According to the Times, in 2020, the average student rent came to £126 per week, or £547 a month, however, students in London can expect to pay an average of £182 a week, or £640 a month. The average annual cost for students is £4,914 (based on a 39-week contract).

At the end of a typical three-year undergraduate degree, the expected total cost for accommodation is £14,742 – although most only spend their first year on campus.

And that’s just the cost for accommodation: many students are saying that universities are now essentially profiteering off of a glorified streaming service.

“What’s the most expensive streaming service?” goes the joke that’s doing the rounds.

“Amazon costs 72 pounds a year, Netflix 95 pounds and Brighton University 9,250 pounds.”

But despite mounting pressure and calls for either reductions in fees or reimbursements, it appears unlikely that students will receive such treatment.

So far, Glasgow University has been the most generous.

After an outbreak and placing their halls under lockdown, the university will refund a month’s rent, provide food parcels and clean bedding.

But what about the quality of the teaching?

Paschalis, 21, is a second-year engineering student at Edinburgh University told the Cyprus Mail that he is attending lectures on an alternating basis.

“One week we have ten lectures in-person and then next week we follow online,” he said.

But the recorded lectures posted online have a poor audio quality, Paschalis said, noting that they can be hard to follow.

“You can only socialise with people from your own accommodation and then go out to the supermarket, that’s it,” Paschalis said.

He lives in private accommodation and cannot meet with others from different households.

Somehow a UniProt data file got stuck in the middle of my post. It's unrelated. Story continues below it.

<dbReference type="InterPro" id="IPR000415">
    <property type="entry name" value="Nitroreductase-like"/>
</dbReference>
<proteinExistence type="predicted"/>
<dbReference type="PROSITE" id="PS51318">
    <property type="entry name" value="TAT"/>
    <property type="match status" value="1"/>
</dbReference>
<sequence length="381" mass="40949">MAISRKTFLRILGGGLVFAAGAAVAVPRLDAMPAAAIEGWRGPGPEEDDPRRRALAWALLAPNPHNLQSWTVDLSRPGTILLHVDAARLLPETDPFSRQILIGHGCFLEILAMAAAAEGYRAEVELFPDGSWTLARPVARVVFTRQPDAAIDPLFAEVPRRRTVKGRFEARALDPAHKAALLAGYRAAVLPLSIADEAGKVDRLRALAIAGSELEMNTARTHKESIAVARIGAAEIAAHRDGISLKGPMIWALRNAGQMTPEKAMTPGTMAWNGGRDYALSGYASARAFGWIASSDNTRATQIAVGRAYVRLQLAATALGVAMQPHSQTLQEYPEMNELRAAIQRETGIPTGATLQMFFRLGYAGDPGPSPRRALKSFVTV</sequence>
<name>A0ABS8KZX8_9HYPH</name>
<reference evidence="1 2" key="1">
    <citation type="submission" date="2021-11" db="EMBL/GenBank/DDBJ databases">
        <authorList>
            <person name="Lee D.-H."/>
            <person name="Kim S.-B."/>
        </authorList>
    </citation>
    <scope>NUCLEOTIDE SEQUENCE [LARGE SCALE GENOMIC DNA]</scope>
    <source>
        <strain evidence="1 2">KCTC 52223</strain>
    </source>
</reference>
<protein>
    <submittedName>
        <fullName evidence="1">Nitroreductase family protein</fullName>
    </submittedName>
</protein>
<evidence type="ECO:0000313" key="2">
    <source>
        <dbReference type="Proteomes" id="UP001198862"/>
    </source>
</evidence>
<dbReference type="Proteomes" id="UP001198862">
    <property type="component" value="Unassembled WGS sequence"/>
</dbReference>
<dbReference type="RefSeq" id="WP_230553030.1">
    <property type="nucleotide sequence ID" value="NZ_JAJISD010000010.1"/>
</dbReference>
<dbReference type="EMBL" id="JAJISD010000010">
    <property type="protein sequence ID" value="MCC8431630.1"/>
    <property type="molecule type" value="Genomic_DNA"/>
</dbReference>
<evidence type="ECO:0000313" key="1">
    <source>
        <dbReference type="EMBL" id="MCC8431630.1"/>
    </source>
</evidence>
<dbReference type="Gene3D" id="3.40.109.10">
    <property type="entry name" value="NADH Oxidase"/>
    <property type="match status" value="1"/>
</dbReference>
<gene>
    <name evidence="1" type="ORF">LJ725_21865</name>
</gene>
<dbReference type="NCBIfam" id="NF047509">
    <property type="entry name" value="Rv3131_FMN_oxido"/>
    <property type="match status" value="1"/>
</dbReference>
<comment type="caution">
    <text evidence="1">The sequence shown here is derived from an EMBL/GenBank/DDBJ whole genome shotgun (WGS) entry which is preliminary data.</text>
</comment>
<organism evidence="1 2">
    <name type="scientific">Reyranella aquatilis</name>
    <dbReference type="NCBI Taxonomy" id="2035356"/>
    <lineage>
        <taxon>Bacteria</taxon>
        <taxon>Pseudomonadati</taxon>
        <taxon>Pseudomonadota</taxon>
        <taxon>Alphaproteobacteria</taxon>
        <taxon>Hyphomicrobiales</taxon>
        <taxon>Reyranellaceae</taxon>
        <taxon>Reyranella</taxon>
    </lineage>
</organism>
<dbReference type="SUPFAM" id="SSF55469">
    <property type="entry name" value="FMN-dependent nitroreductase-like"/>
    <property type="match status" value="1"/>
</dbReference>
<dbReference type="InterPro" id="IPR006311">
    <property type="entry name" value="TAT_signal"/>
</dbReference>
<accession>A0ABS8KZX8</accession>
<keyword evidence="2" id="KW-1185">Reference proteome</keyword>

Many have commented that the policy effectively bans making new friends and parties – typically the lubricants which ease freshers into student life.

But not all Cypriot students have returned to Britain to continue their studies.

Natalie, 23, is a fourth-year art student at the University of Edinburgh and opted to remain in Cyprus.

“In some ways I feel lucky, for avoiding the stress and anxiety that comes with living in the UK right now,” she told the Sunday Mail.

She also cited the challenges of online meetings, however.

For others, being able to do a course entirely online has some benefits – namely saving thousands in living expenses, as they can live at home.

Constantinos, second-year psychology student at Bristol University, said that: “It is kind of unfair to pay the same prices as students in previous years since we are not receiving the full university experience.”

As his experience shows, if universities were to offer some form of discount it would be opening Pandora’s Box – as the wide variety of experiences are difficult to calculate.

As for the virus itself, he said that: “No one is really worried, you barely see people with masks on in the supermarkets even.”

Some are resigned to their fate: “We’re kind of thinking okay we’re all going to get the virus at some point and when we do it might be better so it’s all over and done with,” Nikolas said.